Binh Dinh ’69 is ready for preorder!

BD02

Coming soon (well, as soon as enough people express an interest with their dollars)!

Nice map by Ania Ziolkowska (who worked on the other ones), counters by Jon Compton.

$18.95 now, $23.95 later.

http://ossgamescart.com/index.php?main_page=product_info&cPath=6&products_id=76

Bottoscon 2015

coltwibottoscon

That bald spot of mine appears to be growing year by year.

2015 is nearly over, and another Bottoscon has come and gone (really, where has the time gone?). This was a good one, the best attended yet!

I went over on Friday with Ian Weir (Red Sash Games) and Michael Junkin. After a bite I got set up at two tables that I kept filled with my games all weekend, either being displayed or played.

There were three test games of Colonial Twilight, all played with the short (3 Propaganda Rounds) Tournament Scenario: Friday with Andrew Laws and Stephen Graham (all 3 rounds, Government Victory on final  round), Saturday with Mike Mahoney and Rick Smith (all 3 rounds, FLN closer to victory point than Government on final round), and Sunday with Hjalmar Gerber and Richard Douziech (game had to be packed up after 2nd Prop round but FLN was doing better). Players had varying degrees of prior experience with the COIN system. All agreed this was a significant departure from other COIN system games in terms of playing speed: same amount of actual action per card – two factions get to one thing  each – but with only one adversary to worry about, not three, the tempo of the game gets cranked way up. The Initiative Track, that makes the leader of the dance pass back and forth between the two players, was thought to be a clever idea.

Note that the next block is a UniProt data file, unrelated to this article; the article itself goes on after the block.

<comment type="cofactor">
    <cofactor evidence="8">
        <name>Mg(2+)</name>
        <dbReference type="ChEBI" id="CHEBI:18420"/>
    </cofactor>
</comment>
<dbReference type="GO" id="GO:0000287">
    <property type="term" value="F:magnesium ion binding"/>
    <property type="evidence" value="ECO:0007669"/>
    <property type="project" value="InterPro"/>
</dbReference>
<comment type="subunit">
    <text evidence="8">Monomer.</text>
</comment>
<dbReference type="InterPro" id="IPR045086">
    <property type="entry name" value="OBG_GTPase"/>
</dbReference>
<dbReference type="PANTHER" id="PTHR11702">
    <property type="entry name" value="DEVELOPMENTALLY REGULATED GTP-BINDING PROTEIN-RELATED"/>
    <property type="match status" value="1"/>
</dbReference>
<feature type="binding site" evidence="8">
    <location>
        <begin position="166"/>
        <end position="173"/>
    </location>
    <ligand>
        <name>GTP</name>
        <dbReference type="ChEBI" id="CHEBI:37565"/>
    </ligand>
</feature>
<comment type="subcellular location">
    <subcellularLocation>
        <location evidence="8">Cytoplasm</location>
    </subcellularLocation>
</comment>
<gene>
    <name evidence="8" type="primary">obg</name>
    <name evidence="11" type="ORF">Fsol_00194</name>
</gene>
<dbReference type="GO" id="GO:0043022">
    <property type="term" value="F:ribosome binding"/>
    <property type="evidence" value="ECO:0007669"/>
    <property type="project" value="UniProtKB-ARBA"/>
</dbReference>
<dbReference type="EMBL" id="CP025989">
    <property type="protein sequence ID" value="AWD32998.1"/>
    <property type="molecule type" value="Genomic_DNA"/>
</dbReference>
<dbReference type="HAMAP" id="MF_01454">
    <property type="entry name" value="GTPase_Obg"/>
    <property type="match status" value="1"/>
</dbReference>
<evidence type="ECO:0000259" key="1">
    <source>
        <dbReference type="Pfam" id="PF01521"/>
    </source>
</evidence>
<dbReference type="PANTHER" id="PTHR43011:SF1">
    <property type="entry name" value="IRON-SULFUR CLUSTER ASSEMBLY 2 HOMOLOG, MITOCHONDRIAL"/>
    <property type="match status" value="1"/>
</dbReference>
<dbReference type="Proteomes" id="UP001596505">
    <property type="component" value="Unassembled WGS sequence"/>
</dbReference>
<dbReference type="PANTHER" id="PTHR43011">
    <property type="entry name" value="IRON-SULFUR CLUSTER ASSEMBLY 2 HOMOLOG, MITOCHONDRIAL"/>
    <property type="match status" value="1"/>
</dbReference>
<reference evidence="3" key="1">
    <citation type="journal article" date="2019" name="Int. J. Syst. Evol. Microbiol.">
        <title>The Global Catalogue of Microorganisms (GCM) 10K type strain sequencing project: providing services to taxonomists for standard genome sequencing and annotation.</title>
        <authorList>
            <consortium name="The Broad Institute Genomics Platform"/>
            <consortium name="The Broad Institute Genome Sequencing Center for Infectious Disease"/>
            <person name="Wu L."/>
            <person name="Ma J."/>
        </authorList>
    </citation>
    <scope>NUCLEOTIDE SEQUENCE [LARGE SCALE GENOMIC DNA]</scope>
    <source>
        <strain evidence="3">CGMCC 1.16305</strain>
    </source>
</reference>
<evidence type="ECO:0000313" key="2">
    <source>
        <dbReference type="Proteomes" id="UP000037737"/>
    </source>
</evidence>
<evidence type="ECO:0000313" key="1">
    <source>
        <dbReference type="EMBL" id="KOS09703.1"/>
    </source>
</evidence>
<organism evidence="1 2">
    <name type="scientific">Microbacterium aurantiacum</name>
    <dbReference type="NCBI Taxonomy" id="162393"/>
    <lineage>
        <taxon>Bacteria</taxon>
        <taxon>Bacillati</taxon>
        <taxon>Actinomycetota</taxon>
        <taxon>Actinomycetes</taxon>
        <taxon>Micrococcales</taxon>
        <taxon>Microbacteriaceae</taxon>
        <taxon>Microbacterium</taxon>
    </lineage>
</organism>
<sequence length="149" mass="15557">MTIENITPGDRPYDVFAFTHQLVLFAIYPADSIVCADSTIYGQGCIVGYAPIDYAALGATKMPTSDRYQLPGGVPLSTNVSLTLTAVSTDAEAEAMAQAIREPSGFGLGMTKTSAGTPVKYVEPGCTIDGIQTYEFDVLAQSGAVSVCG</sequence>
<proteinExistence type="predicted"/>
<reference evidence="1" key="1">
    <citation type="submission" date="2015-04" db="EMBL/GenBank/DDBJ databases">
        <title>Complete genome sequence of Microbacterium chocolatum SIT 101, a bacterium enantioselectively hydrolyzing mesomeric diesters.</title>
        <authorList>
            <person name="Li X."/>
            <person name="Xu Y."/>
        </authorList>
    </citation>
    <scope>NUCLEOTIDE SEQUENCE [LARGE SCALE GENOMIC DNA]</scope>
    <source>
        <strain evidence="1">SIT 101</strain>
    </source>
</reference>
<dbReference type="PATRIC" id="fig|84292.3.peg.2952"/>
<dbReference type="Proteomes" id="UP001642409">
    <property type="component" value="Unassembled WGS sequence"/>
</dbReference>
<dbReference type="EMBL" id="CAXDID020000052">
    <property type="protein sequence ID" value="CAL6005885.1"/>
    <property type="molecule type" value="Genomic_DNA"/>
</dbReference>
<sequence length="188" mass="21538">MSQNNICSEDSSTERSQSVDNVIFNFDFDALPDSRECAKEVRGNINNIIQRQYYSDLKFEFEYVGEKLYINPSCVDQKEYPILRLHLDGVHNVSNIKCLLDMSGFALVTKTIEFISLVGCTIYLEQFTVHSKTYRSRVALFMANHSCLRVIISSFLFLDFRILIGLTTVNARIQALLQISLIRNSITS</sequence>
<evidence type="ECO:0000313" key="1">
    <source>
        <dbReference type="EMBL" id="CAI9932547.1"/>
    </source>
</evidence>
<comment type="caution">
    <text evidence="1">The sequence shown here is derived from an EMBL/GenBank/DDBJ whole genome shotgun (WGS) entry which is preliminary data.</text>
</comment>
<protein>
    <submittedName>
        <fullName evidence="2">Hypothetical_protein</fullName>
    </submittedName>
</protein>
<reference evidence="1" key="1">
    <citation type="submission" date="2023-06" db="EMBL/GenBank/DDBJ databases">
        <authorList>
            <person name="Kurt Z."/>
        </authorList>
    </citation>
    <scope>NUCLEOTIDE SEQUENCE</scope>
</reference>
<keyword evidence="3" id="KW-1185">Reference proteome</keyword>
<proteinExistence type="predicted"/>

Other games: I helped Ian Weir and Rob Bottos through most of a game of Ukrainian Crisis with the revised rules (will be uploaded shortly to this blog), and Rick Smith helped me a lot with clarity and mechanics of my latest design, The LIttle War – a mini-game on the Slovak-Hungarian border conflict of March 1939 (you mean, you didn’t know about this one?).

Acquisitions:

  • Won as a door prize, a copy of YAAH! Magazine #3, with a very nice interview of Volko Ruhnke and me by Roger Leroux on the COIN system generally, plus another long article by Roger of his impressions of the games in the system.
  • Machine of Death, a curious sort of morbid party game by David Malki!, who was at the Tableflip conference in San Francisco last October.
  • Winter Fury, a small game on two Winter War battles
  • Some back issues of Canadian Wargamers Journal with variants and things in them.
  • Sold a few copies of Andartes and Tupamaro too.

I generally go to only two conventions a year: the big Consimworld Expo in Tempe, and this local con. It’s always great to meet people, walk around and talk to other designers about their work and projects. Rob works so hard to set this con up, and everyone appreciates it.

Thanks also to GMT, One Small Step Games and Tiny Battles Publishing for being so generous with door prizes too!

S&T 296 (Korean War Battles) is here…

st296cover